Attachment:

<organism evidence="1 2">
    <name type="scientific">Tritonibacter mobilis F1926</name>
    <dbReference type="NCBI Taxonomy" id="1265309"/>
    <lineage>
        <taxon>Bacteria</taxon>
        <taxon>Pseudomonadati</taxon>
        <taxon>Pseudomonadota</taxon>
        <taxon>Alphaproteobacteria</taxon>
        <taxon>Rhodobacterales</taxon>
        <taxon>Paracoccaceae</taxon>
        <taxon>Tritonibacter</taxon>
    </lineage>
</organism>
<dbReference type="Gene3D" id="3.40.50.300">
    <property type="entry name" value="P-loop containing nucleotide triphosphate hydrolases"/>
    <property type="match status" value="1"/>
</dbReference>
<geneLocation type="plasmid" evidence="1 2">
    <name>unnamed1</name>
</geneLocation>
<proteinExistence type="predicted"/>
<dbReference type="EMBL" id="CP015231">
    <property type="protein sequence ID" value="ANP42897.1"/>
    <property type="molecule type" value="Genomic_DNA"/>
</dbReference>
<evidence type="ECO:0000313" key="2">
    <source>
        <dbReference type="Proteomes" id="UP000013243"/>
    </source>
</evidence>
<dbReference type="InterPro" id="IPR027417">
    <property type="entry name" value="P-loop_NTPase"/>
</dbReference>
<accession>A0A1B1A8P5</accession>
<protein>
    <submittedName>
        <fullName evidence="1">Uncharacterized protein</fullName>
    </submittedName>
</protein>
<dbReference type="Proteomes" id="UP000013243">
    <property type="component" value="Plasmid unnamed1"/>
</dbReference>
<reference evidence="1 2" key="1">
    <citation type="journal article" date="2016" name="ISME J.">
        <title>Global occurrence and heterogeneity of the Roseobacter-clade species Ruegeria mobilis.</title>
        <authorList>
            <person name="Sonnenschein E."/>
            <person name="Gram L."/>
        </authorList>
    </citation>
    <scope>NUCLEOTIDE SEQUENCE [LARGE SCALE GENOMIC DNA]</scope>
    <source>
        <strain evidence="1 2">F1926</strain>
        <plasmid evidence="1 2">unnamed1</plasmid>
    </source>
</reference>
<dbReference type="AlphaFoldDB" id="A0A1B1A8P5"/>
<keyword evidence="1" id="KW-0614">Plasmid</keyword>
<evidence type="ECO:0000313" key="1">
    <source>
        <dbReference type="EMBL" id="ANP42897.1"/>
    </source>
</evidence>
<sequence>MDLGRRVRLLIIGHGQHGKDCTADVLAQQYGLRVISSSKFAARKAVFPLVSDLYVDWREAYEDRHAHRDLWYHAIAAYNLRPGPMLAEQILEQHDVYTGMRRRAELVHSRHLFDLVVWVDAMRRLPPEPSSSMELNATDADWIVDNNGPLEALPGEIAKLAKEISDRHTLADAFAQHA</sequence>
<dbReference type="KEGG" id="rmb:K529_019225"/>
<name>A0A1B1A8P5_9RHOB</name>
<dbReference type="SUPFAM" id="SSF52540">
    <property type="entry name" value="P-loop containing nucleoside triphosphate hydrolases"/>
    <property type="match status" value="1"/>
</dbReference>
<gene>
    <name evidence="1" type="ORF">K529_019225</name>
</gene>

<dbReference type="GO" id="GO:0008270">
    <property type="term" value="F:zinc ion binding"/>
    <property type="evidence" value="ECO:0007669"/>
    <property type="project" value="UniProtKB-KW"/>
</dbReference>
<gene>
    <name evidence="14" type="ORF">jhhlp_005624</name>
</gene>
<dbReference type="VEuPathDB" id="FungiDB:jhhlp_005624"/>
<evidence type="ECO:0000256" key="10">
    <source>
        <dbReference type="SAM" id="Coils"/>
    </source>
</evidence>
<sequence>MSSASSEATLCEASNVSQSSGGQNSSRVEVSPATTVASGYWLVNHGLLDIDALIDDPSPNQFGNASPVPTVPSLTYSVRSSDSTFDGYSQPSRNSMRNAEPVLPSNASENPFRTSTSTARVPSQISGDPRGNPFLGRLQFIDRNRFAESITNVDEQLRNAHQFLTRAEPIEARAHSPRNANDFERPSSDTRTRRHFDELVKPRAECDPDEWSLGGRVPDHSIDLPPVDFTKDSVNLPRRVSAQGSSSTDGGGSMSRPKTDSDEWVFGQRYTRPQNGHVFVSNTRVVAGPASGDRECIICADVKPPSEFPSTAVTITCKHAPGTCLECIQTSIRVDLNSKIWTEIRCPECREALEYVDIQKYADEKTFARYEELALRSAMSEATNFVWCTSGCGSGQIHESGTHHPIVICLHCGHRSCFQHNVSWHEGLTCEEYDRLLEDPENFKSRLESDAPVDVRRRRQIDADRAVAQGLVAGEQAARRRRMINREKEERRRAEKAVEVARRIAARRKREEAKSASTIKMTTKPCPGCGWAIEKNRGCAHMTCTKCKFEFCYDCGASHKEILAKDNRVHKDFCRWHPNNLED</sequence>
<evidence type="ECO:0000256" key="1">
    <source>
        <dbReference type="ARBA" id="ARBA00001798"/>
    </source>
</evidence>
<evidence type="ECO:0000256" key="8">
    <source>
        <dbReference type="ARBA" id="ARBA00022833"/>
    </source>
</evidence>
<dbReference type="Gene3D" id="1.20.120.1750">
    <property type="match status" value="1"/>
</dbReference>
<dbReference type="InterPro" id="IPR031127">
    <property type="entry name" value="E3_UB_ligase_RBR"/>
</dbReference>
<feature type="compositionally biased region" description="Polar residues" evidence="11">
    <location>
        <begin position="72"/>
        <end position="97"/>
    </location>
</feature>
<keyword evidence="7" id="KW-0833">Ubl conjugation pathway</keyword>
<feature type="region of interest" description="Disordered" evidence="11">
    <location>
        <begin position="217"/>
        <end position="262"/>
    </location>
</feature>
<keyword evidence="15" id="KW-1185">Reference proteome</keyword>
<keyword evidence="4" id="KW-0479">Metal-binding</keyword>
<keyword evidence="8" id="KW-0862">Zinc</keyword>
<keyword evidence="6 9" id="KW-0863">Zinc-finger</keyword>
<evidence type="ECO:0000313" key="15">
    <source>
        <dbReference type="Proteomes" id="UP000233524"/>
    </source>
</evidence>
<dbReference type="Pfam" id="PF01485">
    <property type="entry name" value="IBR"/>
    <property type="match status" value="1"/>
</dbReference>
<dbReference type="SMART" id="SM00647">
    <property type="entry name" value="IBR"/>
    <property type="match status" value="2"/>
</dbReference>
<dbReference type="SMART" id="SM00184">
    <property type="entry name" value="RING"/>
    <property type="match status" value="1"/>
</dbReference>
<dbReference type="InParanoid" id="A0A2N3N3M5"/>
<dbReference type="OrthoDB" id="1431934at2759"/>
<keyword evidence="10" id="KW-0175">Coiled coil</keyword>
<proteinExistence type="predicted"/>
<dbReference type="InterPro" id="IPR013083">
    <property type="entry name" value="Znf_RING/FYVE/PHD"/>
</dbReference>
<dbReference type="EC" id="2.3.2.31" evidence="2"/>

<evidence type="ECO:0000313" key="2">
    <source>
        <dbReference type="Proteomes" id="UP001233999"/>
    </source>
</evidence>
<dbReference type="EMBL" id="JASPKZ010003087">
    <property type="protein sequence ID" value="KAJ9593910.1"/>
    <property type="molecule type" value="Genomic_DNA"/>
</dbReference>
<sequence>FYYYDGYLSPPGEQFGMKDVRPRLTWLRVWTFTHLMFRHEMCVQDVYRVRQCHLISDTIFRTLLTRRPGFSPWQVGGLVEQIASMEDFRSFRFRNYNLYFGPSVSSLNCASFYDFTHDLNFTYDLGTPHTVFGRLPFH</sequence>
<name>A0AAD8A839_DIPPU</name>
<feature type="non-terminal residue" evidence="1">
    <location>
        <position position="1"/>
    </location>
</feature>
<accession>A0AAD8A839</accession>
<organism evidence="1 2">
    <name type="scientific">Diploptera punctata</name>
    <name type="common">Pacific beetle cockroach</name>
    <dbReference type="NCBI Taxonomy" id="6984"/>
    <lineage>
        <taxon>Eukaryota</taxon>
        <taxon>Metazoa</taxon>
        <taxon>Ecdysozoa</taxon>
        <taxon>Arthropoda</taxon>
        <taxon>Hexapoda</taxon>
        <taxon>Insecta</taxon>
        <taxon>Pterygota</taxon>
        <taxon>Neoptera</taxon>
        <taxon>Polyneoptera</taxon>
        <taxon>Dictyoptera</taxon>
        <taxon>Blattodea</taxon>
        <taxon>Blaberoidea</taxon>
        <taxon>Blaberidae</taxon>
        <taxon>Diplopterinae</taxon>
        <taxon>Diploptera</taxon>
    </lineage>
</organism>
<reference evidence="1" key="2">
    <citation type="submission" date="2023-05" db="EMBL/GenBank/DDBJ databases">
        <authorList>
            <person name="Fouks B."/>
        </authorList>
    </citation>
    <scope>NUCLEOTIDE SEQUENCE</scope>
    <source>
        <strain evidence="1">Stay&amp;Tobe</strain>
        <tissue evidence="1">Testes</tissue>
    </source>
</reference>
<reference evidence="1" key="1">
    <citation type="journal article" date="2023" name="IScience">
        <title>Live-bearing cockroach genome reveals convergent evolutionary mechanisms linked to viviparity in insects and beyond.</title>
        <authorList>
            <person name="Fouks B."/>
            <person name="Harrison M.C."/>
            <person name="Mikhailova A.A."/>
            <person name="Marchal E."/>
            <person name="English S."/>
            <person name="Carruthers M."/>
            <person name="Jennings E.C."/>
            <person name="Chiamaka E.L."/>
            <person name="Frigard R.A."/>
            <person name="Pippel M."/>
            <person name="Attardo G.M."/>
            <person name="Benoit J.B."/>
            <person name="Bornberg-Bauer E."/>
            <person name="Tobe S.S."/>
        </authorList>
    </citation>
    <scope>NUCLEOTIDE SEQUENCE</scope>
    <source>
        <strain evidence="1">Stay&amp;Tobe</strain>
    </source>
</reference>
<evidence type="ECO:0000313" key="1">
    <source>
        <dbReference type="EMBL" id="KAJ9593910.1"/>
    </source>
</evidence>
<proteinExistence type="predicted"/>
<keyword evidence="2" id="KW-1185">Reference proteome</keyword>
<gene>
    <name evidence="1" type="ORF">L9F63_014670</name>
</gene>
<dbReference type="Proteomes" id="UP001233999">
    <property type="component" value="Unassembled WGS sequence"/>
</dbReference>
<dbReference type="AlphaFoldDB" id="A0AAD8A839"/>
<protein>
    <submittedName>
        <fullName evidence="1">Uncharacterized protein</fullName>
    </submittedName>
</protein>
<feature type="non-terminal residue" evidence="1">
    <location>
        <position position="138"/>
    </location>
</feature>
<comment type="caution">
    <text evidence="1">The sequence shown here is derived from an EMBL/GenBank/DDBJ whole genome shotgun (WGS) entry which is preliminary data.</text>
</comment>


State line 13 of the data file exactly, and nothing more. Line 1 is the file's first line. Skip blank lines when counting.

</organism>